As indicated earlier in this chapter, one side product of many transgenic experiments is the generation of mice in which a transgene insertion has disrupted an endogenous gene with a consequent effect on phenotype. Unlike spontaneous or mutagen-induced mutations, "insertional mutations" of this type are directly amenable to molecular analysis because the disrupted locus is tagged with the transgene construct. Unexpected insertional mutations have provided instant molecular handles not only for interesting new loci but for classical loci, as well, that had not been cloned previously (Meisler, 1992).
When insertional mutagenesis, rather than the analysis of a particular transgene construct, is the goal of an experiment, one can use alternative experimental protocols that are geared directly toward gene disruption. The main strategies currently in use are based on the introduction into ES cells of beta-galactosidase reporter constructs that either lack a promoter (Gossler et al., 1989; Friedrich and Soriano, 1991) or are disrupted by an intron (Kramer and Erickson, 1981). The constructs can be introduced by DNA transfection or within the context of a retrovirus (Robertson, 1991). It is only when a construct integrates into a gene undergoing transcriptional activity that functional beta-galactosidase is produced, and producing cells can be easily recognized by a color assay. Of course, the production of "beta-gal" will usually mean that the normal product of the disrupted gene can not be made and thus this protocol provides a means for the direct isolation of ES cells with tagged mutations in genes that function in embryonic cells. Mutant cells can be incorporated into chimeric embryos for the ultimate production of homozygous mutant animals that will display the phenotype caused by the absence of the disrupted locus. This entire technology, referred to as "gene trapping" (Joyner et al., 1992), is clearly superior to traditional chemical methods for the production of mutations at novel loci.
A computerized database (called TBASE) has been developed to help investigators catalog the strains that they produce and find potentially useful strains produced by others (Woychik et al., 1993). The database is available over the Internet through the Johns Hopkins Computational Biology Gopher Server and is linked to the on-line mouse databases maintained by the Jackson Laboratory Informatics Group (see Appendix B).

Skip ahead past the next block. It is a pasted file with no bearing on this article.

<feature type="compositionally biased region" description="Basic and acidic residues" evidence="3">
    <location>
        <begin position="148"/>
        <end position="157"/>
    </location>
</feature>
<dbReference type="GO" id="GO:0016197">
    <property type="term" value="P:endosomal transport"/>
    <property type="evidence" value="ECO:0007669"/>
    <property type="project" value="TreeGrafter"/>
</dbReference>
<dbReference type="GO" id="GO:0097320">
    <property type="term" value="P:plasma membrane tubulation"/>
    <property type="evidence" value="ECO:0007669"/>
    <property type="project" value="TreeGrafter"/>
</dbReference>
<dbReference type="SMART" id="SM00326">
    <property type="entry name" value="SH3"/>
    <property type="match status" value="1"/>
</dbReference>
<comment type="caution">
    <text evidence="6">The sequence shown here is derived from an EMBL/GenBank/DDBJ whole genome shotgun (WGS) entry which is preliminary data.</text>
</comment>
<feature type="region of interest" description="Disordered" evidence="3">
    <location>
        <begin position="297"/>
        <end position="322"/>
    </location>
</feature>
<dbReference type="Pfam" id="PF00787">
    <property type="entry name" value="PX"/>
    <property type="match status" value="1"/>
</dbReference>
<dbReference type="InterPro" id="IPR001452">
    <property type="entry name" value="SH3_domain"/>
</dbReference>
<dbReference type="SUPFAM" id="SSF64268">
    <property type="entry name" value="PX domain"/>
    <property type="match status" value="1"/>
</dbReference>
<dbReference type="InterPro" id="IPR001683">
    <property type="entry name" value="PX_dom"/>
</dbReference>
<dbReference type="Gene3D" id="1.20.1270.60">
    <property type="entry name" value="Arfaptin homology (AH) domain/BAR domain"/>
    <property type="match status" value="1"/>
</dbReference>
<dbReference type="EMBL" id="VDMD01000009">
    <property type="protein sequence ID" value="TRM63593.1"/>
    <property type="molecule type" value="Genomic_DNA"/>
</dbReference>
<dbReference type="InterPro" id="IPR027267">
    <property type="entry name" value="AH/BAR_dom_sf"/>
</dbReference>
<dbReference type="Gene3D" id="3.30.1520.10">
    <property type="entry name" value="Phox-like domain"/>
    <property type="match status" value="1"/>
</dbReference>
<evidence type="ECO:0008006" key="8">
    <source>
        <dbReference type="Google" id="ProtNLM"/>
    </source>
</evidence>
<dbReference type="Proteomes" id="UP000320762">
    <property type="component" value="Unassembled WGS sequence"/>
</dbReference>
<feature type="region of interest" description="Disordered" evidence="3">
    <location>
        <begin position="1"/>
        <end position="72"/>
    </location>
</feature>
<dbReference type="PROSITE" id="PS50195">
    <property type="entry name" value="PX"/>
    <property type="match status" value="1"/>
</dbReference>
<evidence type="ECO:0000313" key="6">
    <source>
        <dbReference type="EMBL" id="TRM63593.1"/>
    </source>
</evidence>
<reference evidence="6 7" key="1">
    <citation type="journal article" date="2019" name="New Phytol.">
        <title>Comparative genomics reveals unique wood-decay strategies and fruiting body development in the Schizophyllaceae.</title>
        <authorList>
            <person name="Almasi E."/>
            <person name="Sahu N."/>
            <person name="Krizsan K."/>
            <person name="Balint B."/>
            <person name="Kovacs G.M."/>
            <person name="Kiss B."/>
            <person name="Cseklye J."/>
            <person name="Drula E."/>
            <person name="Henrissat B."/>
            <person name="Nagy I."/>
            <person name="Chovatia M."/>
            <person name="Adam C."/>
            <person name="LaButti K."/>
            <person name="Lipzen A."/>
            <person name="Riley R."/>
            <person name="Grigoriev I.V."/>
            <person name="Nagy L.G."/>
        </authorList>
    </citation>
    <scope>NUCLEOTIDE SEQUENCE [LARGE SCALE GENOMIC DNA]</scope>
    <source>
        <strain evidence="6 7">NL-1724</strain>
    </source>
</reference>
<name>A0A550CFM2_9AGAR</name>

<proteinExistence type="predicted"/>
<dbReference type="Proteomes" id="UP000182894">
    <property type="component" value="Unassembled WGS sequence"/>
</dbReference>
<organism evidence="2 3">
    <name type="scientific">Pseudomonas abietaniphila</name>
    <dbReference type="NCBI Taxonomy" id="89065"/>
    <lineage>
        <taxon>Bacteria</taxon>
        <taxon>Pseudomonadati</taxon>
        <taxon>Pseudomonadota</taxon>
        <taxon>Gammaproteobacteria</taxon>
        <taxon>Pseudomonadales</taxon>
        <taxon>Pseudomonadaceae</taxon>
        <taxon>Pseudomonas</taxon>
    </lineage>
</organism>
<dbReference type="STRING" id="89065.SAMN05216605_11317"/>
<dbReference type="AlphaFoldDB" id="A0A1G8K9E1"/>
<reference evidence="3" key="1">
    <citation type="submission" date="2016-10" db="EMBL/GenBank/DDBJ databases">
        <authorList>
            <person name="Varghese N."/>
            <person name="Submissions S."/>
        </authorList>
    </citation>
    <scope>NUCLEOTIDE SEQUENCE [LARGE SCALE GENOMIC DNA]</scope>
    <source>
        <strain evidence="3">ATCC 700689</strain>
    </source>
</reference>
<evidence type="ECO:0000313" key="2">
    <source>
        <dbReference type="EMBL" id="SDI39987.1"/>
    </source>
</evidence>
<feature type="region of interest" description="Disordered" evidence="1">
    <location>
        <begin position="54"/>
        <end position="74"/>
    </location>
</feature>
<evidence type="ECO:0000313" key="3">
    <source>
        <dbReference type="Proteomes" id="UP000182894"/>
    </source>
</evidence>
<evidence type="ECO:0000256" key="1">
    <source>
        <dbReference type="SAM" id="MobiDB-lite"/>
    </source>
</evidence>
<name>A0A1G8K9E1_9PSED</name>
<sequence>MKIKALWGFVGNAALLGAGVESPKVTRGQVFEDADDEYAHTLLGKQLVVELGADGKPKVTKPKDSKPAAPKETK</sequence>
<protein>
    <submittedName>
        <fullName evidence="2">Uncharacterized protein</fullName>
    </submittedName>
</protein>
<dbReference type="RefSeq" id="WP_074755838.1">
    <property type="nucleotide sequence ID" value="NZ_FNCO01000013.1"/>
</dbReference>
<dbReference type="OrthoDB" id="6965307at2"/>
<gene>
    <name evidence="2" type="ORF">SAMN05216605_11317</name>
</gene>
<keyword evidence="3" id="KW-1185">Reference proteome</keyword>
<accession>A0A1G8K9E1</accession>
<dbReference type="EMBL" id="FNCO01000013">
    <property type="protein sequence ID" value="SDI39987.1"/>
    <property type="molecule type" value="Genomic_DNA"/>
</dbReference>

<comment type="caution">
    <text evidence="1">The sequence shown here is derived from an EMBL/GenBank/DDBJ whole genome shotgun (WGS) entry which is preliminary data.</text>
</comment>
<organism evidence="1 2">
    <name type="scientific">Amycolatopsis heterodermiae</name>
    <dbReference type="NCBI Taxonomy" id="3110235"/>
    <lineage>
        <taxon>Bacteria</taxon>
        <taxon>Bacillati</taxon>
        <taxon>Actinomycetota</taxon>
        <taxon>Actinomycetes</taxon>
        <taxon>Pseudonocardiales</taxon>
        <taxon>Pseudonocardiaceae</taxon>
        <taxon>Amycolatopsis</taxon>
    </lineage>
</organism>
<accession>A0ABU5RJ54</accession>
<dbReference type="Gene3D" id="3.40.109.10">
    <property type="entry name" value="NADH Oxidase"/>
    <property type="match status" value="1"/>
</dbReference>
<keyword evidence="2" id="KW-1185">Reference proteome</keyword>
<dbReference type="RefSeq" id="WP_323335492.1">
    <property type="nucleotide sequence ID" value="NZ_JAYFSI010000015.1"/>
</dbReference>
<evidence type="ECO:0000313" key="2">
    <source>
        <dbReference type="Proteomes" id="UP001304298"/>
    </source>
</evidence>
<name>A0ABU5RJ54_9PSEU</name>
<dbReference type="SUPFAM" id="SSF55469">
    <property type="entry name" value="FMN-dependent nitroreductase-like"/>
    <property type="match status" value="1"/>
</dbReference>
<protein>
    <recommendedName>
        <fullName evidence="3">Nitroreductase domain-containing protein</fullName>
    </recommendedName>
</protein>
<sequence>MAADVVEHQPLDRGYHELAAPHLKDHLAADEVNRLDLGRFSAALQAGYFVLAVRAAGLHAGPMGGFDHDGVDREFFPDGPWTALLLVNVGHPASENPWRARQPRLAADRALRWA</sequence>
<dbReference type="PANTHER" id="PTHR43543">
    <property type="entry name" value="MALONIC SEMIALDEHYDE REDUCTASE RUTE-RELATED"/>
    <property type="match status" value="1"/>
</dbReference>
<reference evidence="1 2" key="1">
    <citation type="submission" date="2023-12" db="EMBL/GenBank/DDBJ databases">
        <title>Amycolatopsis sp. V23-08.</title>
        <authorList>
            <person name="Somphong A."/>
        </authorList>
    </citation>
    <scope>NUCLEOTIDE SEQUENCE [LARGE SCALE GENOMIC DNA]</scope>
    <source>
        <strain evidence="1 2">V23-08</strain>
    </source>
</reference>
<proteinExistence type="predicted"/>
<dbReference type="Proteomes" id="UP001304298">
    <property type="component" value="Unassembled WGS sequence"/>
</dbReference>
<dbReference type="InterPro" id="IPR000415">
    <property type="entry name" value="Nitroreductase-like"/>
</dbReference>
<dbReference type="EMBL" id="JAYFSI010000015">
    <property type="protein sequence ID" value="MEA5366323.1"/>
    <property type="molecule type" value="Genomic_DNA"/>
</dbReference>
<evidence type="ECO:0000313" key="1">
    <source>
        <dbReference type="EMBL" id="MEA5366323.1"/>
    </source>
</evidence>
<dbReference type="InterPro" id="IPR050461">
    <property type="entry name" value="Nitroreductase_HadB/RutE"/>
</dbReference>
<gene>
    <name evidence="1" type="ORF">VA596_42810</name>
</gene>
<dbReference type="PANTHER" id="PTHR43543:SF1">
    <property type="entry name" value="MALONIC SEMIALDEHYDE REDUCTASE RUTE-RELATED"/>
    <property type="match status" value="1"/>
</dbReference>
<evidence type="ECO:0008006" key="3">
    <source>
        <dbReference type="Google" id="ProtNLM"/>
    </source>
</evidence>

Although the gene replacement technology has been employed with success by increasing numbers of laboratories, it is still the case, and likely to remain so, that an enormous amount of time and effort goes into the production of each newly engineered mouse strain. Clearly, it does not make sense to derive strains with the same gene replacement more than once. However, with the high costs of animal care and maintenance, it is often difficult for researchers to maintain strains that they are no longer actively using. Furthermore, many individual research colonies are contaminated by various viruses, and as such, virus-free facilities are reluctant to import mice from anywhere other than reputable dealers. The Jackson Laboratory has recently come to the rescue by setting up a clearing house to preserve what are likely to be the most useful of these strains for other members of the worldwide research community. For the first time, JAX will be importing mice from large numbers of individual researchers. Each strain will be rederived by Caesarean section into a germ-free barrier facility, and will be made available for a nominal cost, without experimental restriction, to all members of the research community.
With the various technologies that have now been developed to manipulate the genomes of embryonic cells combined with ever more sophisticated molecular tools, it can be stated without exaggeration that the sky is the limit for what can be accomplished with the mouse as a model genetic system. It is always impossible to predict what the future holds, but one can imagine the use of both gene addition and gene replacement technologies as routine tools for assessing the functions of sequential segments of DNA obtained by walking along each mouse and human chromosome. With recent reports of success in the insertion of intact yeast artificial chromosome (YAC)-sized DNA molecules of 250 kb or more in length into the germline of transgenic animals, it becomes feasible to analyze even larger chunks of DNA for the presence of interesting genetic elements (Jakobovits et al., 1993; Schedl et al., 1993). In fact, it is only with experiments of this type that it will be possible to completely uncover all of the pathways through which a gene is regulated, and all of the pathways through which a gene product may function. Just as the study of neurons in isolation can not possibly provide a clue to human consciousness, the study of individual genes outside of the whole animal can not possibly provide a clue to the network of interactions required for the growth and development of a whole mouse or person.